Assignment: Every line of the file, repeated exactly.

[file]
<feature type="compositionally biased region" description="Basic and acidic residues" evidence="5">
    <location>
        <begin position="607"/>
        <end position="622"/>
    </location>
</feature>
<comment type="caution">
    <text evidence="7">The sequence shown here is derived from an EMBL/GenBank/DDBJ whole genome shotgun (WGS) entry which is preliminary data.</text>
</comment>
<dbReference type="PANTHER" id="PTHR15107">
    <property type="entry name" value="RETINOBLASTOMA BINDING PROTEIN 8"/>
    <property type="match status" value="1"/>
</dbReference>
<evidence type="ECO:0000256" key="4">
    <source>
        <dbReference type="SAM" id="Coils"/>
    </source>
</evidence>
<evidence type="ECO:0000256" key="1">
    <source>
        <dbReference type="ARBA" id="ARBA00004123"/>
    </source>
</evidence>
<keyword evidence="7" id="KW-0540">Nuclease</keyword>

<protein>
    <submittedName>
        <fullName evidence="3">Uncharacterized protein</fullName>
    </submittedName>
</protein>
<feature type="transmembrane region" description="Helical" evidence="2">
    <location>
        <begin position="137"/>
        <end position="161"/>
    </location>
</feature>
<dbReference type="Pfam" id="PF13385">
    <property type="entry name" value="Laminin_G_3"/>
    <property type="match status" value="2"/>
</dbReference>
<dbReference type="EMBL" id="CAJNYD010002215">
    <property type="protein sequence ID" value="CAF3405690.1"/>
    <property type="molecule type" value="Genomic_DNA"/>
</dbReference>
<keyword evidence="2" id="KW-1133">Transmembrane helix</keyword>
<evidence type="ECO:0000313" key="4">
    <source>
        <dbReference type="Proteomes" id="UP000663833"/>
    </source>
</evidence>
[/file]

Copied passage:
<feature type="compositionally biased region" description="Basic and acidic residues" evidence="5">
    <location>
        <begin position="607"/>
        <end position="622"/>
    </location>
</feature>
<comment type="caution">
    <text evidence="7">The sequence shown here is derived from an EMBL/GenBank/DDBJ whole genome shotgun (WGS) entry which is preliminary data.</text>
</comment>
<dbReference type="PANTHER" id="PTHR15107">
    <property type="entry name" value="RETINOBLASTOMA BINDING PROTEIN 8"/>
    <property type="match status" value="1"/>
</dbReference>
<evidence type="ECO:0000256" key="4">
    <source>
        <dbReference type="SAM" id="Coils"/>
    </source>
</evidence>
<evidence type="ECO:0000256" key="1">
    <source>
        <dbReference type="ARBA" id="ARBA00004123"/>
    </source>
</evidence>
<keyword evidence="7" id="KW-0540">Nuclease</keyword>

<protein>
    <submittedName>
        <fullName evidence="3">Uncharacterized protein</fullName>
    </submittedName>
</protein>
<feature type="transmembrane region" description="Helical" evidence="2">
    <location>
        <begin position="137"/>
        <end position="161"/>
    </location>
</feature>
<dbReference type="Pfam" id="PF13385">
    <property type="entry name" value="Laminin_G_3"/>
    <property type="match status" value="2"/>
</dbReference>
<dbReference type="EMBL" id="CAJNYD010002215">
    <property type="protein sequence ID" value="CAF3405690.1"/>
    <property type="molecule type" value="Genomic_DNA"/>
</dbReference>
<keyword evidence="2" id="KW-1133">Transmembrane helix</keyword>
<evidence type="ECO:0000313" key="4">
    <source>
        <dbReference type="Proteomes" id="UP000663833"/>
    </source>
</evidence>